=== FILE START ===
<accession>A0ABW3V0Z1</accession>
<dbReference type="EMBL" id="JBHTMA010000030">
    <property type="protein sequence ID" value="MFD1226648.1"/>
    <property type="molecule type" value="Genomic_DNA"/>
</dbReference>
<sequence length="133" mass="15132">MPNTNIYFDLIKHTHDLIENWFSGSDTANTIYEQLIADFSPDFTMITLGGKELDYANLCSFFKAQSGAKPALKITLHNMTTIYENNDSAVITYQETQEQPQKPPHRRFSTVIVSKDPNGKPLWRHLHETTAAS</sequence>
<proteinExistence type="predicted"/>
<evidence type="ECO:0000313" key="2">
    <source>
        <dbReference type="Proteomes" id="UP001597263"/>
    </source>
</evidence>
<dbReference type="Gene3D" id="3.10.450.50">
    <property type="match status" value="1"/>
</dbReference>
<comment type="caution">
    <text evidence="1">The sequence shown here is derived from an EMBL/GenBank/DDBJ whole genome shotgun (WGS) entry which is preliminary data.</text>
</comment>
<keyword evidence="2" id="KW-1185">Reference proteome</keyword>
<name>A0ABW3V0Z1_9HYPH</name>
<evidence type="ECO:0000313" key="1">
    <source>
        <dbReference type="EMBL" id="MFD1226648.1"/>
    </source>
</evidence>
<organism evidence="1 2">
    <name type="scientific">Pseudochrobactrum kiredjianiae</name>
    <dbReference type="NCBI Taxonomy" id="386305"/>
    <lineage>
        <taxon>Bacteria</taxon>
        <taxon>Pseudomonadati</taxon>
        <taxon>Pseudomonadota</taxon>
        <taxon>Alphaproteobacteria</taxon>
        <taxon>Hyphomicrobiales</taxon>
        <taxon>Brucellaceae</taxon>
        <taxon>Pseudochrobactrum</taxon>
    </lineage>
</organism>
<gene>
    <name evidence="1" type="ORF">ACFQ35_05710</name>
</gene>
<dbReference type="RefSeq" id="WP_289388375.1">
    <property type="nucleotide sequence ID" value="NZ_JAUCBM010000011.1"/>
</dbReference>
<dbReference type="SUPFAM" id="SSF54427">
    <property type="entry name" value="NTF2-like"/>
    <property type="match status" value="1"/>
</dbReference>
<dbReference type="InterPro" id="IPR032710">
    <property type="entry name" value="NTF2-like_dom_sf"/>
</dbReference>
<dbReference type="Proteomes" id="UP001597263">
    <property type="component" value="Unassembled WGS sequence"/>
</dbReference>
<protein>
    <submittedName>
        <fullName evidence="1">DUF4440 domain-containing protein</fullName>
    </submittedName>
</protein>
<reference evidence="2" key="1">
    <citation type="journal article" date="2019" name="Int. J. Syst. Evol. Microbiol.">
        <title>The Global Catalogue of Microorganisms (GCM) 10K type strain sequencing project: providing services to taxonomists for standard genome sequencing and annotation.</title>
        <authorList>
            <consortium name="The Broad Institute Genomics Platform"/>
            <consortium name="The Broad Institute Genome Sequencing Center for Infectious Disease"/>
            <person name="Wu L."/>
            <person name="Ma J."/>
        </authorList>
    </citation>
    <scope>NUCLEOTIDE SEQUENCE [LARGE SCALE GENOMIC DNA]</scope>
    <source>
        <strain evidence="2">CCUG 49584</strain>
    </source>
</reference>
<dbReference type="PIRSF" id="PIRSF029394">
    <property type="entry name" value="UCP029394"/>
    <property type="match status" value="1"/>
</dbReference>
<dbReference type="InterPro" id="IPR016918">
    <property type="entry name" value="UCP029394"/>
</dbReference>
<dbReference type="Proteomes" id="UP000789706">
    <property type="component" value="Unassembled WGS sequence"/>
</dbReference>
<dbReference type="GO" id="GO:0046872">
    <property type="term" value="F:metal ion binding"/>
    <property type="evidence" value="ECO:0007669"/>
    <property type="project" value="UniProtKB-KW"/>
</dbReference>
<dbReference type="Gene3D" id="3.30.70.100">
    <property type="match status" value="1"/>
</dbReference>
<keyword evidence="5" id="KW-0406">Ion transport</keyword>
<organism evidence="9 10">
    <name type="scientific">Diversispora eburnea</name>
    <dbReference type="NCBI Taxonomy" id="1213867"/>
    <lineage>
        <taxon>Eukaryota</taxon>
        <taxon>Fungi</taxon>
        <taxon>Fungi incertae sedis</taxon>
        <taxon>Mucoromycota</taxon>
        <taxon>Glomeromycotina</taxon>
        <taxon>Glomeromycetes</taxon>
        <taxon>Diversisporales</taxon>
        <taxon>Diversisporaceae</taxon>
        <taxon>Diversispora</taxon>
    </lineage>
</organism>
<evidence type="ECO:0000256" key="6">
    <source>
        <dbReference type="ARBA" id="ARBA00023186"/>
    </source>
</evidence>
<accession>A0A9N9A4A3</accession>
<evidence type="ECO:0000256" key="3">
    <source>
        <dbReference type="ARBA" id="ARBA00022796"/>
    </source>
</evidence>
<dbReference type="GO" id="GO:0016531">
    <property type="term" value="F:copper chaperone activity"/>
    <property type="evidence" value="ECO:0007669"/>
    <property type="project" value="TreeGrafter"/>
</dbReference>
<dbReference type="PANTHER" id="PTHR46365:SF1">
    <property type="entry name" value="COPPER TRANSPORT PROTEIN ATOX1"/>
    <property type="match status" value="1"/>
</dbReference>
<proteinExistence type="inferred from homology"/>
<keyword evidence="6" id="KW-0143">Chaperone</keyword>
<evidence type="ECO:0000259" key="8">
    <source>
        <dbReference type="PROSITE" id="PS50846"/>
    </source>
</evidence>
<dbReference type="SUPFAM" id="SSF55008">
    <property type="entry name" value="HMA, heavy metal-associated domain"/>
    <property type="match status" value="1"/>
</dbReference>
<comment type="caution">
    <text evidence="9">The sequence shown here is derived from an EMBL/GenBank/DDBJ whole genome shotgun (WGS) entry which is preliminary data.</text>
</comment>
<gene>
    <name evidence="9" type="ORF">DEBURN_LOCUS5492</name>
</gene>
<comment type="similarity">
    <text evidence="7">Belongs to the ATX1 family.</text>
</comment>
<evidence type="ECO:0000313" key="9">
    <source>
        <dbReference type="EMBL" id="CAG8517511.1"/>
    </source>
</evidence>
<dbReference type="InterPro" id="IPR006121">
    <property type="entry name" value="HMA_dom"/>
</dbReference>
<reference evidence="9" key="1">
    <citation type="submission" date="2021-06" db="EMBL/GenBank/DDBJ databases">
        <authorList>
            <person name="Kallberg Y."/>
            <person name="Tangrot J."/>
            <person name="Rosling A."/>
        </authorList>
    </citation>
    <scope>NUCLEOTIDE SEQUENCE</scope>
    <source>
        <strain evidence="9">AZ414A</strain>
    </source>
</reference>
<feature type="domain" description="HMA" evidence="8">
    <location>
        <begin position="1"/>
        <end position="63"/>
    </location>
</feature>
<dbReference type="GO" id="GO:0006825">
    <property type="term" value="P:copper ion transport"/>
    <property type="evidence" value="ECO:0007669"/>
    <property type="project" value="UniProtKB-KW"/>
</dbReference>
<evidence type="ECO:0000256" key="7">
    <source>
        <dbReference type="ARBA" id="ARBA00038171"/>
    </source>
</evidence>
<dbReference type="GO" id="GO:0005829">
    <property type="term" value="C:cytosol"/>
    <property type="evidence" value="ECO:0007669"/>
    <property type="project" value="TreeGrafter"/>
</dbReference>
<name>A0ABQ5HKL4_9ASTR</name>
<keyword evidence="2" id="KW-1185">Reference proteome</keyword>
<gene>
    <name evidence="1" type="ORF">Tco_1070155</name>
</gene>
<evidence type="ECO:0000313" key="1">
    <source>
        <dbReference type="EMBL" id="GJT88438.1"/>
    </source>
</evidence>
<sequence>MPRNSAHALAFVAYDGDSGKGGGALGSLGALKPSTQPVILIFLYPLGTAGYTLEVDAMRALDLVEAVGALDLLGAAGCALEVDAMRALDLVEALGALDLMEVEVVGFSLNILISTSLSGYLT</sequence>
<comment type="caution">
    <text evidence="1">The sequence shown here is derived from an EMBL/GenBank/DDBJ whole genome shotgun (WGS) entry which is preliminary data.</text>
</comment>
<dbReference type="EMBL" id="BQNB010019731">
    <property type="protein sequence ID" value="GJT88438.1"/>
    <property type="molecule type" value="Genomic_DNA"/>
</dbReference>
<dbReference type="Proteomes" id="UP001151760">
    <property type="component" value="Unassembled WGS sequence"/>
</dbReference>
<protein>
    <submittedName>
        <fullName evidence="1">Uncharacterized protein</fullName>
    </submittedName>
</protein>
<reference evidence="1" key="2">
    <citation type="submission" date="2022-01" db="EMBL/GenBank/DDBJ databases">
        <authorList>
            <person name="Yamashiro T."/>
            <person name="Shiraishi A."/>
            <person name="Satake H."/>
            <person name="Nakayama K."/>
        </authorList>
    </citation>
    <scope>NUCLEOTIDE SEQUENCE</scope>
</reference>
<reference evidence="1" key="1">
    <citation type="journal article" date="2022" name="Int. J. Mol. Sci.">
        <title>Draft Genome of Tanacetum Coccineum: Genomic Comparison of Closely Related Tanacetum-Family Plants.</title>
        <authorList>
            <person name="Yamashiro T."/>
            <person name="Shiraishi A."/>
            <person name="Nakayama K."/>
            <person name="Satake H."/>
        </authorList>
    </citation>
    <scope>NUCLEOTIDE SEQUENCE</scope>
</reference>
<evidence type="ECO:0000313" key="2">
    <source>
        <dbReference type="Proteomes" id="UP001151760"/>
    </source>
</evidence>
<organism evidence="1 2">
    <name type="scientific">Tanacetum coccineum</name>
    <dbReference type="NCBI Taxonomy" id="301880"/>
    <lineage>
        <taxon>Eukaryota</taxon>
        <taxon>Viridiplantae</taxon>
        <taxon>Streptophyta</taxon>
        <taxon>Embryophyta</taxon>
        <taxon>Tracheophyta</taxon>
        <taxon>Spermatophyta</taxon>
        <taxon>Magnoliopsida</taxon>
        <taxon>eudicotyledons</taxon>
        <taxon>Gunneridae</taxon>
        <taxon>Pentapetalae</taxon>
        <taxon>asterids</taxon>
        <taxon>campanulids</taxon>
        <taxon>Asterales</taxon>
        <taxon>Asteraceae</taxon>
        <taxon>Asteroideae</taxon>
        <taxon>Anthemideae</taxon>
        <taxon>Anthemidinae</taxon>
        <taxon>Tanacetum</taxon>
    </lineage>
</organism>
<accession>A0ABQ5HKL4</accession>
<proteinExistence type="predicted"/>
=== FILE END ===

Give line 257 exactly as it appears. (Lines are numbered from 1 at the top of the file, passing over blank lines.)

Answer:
        <taxon>Gunneridae</taxon>